roses on table

cocktails at Talia's

Before the pandemic began, Talia’s hosted many events for singles. These are currently on pause, but will resume once it is safe and NYC allows indoor dining.

Talia’s is also a great place to enjoy live music, which will resume in the outdoor cafe on July 31!

Talia’s During COVID-19

Talia’s Steakhouse has always gone above and beyond to ensure safe and proper food handling practices; during these times, they have taken it even further. In addition to strictly abiding by the food safety standards set by the CDC, FDA and DOH, they have also limited Talia’s kitchen to only five individuals: Chef Andrew Blake Swersky (Le Cordon Bleu, Paris, France), the owner, Mr. Ephraim (Effie) Nagar and his three sons, Ben, Adam, and Daniel.

Effie Nagar and sons

While Talia’s Steakhouse has been severely impacted from COVID-19 – seeing sales reduced by 87% and being forced to reduce its staff by 80% – they have continued to provide meals to nurses, doctors and other busy health care busy professionals who have not had the time to shop and cook for themselves.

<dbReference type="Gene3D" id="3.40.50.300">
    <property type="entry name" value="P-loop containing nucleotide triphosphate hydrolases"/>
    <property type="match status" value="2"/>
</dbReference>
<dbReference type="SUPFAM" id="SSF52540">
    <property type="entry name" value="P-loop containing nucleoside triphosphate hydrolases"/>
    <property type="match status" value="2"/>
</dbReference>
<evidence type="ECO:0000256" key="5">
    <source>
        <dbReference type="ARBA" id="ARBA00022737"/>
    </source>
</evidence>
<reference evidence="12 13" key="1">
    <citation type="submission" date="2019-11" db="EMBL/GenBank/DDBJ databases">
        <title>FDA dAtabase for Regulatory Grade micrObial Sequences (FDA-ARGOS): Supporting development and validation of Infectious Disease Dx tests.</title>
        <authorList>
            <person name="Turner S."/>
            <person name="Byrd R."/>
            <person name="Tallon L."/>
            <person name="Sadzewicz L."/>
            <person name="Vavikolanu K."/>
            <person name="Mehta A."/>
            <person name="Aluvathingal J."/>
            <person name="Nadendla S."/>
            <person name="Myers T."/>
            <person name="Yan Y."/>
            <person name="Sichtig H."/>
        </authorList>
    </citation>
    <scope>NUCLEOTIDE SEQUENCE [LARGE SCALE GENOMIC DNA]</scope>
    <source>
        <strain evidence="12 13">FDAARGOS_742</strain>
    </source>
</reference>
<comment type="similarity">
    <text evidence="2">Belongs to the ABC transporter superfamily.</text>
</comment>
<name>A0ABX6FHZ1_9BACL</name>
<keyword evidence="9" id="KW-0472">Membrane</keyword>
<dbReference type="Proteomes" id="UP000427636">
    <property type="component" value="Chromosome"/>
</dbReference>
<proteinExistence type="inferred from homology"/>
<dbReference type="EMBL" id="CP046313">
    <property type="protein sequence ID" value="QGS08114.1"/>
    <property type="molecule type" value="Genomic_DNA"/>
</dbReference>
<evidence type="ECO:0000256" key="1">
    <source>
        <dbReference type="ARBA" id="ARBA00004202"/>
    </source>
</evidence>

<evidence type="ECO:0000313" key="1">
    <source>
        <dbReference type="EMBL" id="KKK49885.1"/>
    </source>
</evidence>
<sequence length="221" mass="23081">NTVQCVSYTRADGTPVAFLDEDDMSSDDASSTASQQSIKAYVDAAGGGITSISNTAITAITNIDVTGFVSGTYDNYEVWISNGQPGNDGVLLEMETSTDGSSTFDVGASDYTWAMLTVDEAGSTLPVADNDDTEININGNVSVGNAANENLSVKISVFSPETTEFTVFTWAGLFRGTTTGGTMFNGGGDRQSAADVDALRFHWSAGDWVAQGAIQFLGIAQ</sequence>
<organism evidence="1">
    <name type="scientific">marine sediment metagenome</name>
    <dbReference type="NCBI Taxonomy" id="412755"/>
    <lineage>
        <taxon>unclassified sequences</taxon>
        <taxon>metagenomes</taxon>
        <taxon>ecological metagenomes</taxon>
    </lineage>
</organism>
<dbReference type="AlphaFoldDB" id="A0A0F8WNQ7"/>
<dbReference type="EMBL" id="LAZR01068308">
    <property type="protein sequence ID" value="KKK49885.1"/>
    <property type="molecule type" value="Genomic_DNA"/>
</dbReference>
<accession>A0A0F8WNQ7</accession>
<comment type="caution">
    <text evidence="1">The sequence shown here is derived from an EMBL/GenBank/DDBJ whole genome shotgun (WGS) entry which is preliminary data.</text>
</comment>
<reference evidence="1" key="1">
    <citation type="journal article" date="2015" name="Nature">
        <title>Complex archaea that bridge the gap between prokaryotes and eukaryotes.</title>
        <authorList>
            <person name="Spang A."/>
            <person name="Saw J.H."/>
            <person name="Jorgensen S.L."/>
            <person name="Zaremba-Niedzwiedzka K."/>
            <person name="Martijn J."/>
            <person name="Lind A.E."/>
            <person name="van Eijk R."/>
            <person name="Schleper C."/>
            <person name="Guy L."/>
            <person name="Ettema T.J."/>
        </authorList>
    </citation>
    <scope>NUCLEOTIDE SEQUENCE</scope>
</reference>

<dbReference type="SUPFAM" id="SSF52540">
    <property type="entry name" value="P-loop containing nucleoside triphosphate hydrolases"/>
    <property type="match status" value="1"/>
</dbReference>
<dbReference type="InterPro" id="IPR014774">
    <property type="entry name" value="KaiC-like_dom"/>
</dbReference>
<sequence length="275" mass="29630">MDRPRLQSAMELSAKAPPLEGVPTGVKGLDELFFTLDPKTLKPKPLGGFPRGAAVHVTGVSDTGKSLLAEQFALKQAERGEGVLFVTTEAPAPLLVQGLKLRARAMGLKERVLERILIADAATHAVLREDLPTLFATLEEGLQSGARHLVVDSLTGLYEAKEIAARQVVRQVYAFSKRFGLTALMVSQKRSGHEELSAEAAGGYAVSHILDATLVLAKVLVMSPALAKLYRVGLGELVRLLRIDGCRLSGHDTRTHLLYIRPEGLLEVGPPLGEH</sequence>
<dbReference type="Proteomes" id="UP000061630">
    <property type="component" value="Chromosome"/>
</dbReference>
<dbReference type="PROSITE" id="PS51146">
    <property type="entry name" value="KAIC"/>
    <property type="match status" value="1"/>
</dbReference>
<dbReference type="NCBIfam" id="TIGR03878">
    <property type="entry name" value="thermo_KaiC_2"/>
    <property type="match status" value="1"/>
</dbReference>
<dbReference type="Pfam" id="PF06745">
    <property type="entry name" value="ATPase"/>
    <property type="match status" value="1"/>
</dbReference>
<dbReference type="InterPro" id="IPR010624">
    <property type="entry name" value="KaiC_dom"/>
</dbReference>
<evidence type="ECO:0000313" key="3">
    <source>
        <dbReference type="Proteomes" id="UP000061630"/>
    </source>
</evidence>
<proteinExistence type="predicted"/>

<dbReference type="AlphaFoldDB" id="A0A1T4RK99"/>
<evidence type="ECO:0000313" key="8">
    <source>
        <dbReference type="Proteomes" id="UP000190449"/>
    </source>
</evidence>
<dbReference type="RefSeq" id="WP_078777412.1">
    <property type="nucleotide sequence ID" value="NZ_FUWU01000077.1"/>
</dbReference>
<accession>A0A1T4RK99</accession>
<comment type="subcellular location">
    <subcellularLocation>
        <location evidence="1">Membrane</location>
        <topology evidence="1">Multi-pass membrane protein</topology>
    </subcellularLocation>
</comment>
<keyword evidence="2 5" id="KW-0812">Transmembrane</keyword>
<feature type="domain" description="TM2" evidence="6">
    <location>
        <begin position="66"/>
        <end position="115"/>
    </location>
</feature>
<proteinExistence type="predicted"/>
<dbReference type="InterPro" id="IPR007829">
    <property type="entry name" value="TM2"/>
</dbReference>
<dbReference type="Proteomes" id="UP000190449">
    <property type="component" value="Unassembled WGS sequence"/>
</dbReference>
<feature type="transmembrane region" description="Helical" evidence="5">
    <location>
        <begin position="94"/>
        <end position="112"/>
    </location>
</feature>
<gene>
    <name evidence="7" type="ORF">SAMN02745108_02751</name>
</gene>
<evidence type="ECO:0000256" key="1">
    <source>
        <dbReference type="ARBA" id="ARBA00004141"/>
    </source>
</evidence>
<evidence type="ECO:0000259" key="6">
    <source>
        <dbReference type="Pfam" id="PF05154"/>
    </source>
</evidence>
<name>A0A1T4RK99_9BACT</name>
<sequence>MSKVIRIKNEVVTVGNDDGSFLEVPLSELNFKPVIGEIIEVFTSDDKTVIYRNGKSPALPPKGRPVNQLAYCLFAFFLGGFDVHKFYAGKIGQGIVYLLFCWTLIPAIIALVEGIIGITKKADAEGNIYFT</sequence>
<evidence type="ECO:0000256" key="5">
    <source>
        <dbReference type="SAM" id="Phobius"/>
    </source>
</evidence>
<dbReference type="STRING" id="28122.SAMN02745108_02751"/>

Talia’s has also prepared donated food to the 20th Precinct to show them appreciation for keeping the neighborhood safe. Read more about that here!

When Nagar opened the restaurant in 2002, he decided to name it in memory of his beloved daughter, who sadly passed away from brain cancer. He built the restaurant to be a center for constructive gatherings, quality kosher food, and happy memories. He has been through tough times, but managed to turn a tragedy into something positive for the community.

Today brings the new challenge of surviving through the pandemic – something every restaurant owner is struggling with. But with everything Nagar has gone through, he will persevere – and so will Talia’s Steakhouse.

“We look forward to continuing this family effort during this difficult time to serve the needs of Talia’s most cherished community. May you and your loved ones stay safe and well during these challenging times.”

Talia’s Steakhouse is currently open for outdoor dining from 4-11pm.

taliassteakhouse.com
info@taliassteakhouse.com
(212) 580-3770